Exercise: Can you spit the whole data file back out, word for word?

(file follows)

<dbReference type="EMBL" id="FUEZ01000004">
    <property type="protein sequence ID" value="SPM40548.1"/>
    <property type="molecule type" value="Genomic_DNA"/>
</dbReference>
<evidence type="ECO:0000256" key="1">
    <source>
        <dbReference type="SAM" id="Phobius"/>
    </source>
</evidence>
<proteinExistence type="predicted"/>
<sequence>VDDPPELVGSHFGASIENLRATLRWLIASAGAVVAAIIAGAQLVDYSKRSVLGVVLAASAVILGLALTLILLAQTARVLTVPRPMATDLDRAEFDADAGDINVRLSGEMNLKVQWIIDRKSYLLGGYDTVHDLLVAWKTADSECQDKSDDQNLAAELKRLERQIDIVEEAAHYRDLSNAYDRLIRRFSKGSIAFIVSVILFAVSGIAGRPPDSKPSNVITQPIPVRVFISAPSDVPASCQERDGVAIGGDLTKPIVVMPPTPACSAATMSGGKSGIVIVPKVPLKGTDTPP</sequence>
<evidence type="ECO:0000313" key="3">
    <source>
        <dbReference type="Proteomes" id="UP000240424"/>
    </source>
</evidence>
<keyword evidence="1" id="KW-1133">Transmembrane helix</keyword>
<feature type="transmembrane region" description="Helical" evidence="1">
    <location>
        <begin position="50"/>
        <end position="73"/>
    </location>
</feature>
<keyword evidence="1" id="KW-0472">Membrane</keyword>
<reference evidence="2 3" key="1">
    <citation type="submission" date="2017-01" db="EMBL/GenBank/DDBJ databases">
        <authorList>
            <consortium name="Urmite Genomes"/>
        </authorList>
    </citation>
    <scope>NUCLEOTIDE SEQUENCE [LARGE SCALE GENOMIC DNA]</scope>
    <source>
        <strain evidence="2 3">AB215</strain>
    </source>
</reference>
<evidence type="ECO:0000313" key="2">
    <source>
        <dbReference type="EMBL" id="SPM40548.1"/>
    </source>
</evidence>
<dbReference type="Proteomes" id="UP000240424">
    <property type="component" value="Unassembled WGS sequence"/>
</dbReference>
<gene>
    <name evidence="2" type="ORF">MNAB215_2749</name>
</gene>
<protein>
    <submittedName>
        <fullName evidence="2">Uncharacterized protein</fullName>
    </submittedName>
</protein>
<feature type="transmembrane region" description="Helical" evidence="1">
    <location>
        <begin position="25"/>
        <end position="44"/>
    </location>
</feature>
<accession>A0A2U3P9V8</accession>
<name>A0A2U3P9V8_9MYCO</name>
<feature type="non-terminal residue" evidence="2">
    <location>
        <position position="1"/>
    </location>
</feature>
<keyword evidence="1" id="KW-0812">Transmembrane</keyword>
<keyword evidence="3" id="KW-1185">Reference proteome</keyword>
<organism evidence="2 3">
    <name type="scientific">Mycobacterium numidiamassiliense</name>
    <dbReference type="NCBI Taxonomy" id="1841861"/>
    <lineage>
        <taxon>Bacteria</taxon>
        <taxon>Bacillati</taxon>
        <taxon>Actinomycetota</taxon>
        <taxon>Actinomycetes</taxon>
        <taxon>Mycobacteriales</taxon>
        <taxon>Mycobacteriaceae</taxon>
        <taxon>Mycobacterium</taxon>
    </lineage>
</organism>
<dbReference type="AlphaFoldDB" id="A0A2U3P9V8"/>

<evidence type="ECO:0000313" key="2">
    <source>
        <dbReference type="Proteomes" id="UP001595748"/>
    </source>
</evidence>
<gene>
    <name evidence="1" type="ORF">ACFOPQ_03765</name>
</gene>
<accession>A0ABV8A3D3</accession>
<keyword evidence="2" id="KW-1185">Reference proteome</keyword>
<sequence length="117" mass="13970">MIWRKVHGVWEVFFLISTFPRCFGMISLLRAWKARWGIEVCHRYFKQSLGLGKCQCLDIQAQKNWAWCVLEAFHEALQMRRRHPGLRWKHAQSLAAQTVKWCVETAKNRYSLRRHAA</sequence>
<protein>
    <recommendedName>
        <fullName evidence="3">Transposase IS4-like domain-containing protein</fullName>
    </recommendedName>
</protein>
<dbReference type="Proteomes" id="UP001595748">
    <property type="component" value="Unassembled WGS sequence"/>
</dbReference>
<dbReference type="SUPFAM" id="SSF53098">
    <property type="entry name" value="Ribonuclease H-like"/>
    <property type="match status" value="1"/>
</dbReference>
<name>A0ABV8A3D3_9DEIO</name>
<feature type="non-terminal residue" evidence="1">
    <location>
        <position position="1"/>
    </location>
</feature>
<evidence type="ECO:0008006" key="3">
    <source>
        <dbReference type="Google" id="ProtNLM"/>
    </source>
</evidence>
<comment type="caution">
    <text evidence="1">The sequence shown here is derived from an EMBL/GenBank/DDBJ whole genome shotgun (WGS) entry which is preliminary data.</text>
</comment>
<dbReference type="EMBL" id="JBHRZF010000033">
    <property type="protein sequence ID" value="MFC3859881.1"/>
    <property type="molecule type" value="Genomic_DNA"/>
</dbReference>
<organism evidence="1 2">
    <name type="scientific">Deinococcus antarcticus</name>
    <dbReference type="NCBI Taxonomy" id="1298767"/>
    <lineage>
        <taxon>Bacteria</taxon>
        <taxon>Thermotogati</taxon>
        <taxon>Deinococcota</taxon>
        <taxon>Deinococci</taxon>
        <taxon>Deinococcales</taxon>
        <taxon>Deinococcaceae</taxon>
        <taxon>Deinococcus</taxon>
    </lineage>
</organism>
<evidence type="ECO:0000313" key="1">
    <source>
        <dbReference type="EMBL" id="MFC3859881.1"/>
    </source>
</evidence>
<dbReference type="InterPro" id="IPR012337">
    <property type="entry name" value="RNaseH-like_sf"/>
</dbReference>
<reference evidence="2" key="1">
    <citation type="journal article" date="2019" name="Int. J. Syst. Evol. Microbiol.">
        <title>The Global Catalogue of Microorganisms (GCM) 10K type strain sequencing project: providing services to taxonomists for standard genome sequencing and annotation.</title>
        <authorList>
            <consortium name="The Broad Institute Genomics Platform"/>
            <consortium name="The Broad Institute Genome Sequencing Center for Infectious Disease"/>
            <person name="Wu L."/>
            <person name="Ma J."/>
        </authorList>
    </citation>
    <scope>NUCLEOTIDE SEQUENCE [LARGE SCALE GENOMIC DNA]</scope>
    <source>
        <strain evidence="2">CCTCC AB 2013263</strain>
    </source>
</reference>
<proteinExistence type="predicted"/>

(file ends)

<dbReference type="EMBL" id="FUEZ01000004">
    <property type="protein sequence ID" value="SPM40548.1"/>
    <property type="molecule type" value="Genomic_DNA"/>
</dbReference>
<evidence type="ECO:0000256" key="1">
    <source>
        <dbReference type="SAM" id="Phobius"/>
    </source>
</evidence>
<proteinExistence type="predicted"/>
<sequence>VDDPPELVGSHFGASIENLRATLRWLIASAGAVVAAIIAGAQLVDYSKRSVLGVVLAASAVILGLALTLILLAQTARVLTVPRPMATDLDRAEFDADAGDINVRLSGEMNLKVQWIIDRKSYLLGGYDTVHDLLVAWKTADSECQDKSDDQNLAAELKRLERQIDIVEEAAHYRDLSNAYDRLIRRFSKGSIAFIVSVILFAVSGIAGRPPDSKPSNVITQPIPVRVFISAPSDVPASCQERDGVAIGGDLTKPIVVMPPTPACSAATMSGGKSGIVIVPKVPLKGTDTPP</sequence>
<evidence type="ECO:0000313" key="3">
    <source>
        <dbReference type="Proteomes" id="UP000240424"/>
    </source>
</evidence>
<keyword evidence="1" id="KW-1133">Transmembrane helix</keyword>
<feature type="transmembrane region" description="Helical" evidence="1">
    <location>
        <begin position="50"/>
        <end position="73"/>
    </location>
</feature>
<keyword evidence="1" id="KW-0472">Membrane</keyword>
<reference evidence="2 3" key="1">
    <citation type="submission" date="2017-01" db="EMBL/GenBank/DDBJ databases">
        <authorList>
            <consortium name="Urmite Genomes"/>
        </authorList>
    </citation>
    <scope>NUCLEOTIDE SEQUENCE [LARGE SCALE GENOMIC DNA]</scope>
    <source>
        <strain evidence="2 3">AB215</strain>
    </source>
</reference>
<evidence type="ECO:0000313" key="2">
    <source>
        <dbReference type="EMBL" id="SPM40548.1"/>
    </source>
</evidence>
<dbReference type="Proteomes" id="UP000240424">
    <property type="component" value="Unassembled WGS sequence"/>
</dbReference>
<gene>
    <name evidence="2" type="ORF">MNAB215_2749</name>
</gene>
<protein>
    <submittedName>
        <fullName evidence="2">Uncharacterized protein</fullName>
    </submittedName>
</protein>
<feature type="transmembrane region" description="Helical" evidence="1">
    <location>
        <begin position="25"/>
        <end position="44"/>
    </location>
</feature>
<accession>A0A2U3P9V8</accession>
<name>A0A2U3P9V8_9MYCO</name>
<feature type="non-terminal residue" evidence="2">
    <location>
        <position position="1"/>
    </location>
</feature>
<keyword evidence="1" id="KW-0812">Transmembrane</keyword>
<keyword evidence="3" id="KW-1185">Reference proteome</keyword>
<organism evidence="2 3">
    <name type="scientific">Mycobacterium numidiamassiliense</name>
    <dbReference type="NCBI Taxonomy" id="1841861"/>
    <lineage>
        <taxon>Bacteria</taxon>
        <taxon>Bacillati</taxon>
        <taxon>Actinomycetota</taxon>
        <taxon>Actinomycetes</taxon>
        <taxon>Mycobacteriales</taxon>
        <taxon>Mycobacteriaceae</taxon>
        <taxon>Mycobacterium</taxon>
    </lineage>
</organism>
<dbReference type="AlphaFoldDB" id="A0A2U3P9V8"/>

<evidence type="ECO:0000313" key="2">
    <source>
        <dbReference type="Proteomes" id="UP001595748"/>
    </source>
</evidence>
<gene>
    <name evidence="1" type="ORF">ACFOPQ_03765</name>
</gene>
<accession>A0ABV8A3D3</accession>
<keyword evidence="2" id="KW-1185">Reference proteome</keyword>
<sequence length="117" mass="13970">MIWRKVHGVWEVFFLISTFPRCFGMISLLRAWKARWGIEVCHRYFKQSLGLGKCQCLDIQAQKNWAWCVLEAFHEALQMRRRHPGLRWKHAQSLAAQTVKWCVETAKNRYSLRRHAA</sequence>
<protein>
    <recommendedName>
        <fullName evidence="3">Transposase IS4-like domain-containing protein</fullName>
    </recommendedName>
</protein>
<dbReference type="Proteomes" id="UP001595748">
    <property type="component" value="Unassembled WGS sequence"/>
</dbReference>
<dbReference type="SUPFAM" id="SSF53098">
    <property type="entry name" value="Ribonuclease H-like"/>
    <property type="match status" value="1"/>
</dbReference>
<name>A0ABV8A3D3_9DEIO</name>
<feature type="non-terminal residue" evidence="1">
    <location>
        <position position="1"/>
    </location>
</feature>
<evidence type="ECO:0008006" key="3">
    <source>
        <dbReference type="Google" id="ProtNLM"/>
    </source>
</evidence>
<comment type="caution">
    <text evidence="1">The sequence shown here is derived from an EMBL/GenBank/DDBJ whole genome shotgun (WGS) entry which is preliminary data.</text>
</comment>
<dbReference type="EMBL" id="JBHRZF010000033">
    <property type="protein sequence ID" value="MFC3859881.1"/>
    <property type="molecule type" value="Genomic_DNA"/>
</dbReference>
<organism evidence="1 2">
    <name type="scientific">Deinococcus antarcticus</name>
    <dbReference type="NCBI Taxonomy" id="1298767"/>
    <lineage>
        <taxon>Bacteria</taxon>
        <taxon>Thermotogati</taxon>
        <taxon>Deinococcota</taxon>
        <taxon>Deinococci</taxon>
        <taxon>Deinococcales</taxon>
        <taxon>Deinococcaceae</taxon>
        <taxon>Deinococcus</taxon>
    </lineage>
</organism>
<evidence type="ECO:0000313" key="1">
    <source>
        <dbReference type="EMBL" id="MFC3859881.1"/>
    </source>
</evidence>
<dbReference type="InterPro" id="IPR012337">
    <property type="entry name" value="RNaseH-like_sf"/>
</dbReference>
<reference evidence="2" key="1">
    <citation type="journal article" date="2019" name="Int. J. Syst. Evol. Microbiol.">
        <title>The Global Catalogue of Microorganisms (GCM) 10K type strain sequencing project: providing services to taxonomists for standard genome sequencing and annotation.</title>
        <authorList>
            <consortium name="The Broad Institute Genomics Platform"/>
            <consortium name="The Broad Institute Genome Sequencing Center for Infectious Disease"/>
            <person name="Wu L."/>
            <person name="Ma J."/>
        </authorList>
    </citation>
    <scope>NUCLEOTIDE SEQUENCE [LARGE SCALE GENOMIC DNA]</scope>
    <source>
        <strain evidence="2">CCTCC AB 2013263</strain>
    </source>
</reference>
<proteinExistence type="predicted"/>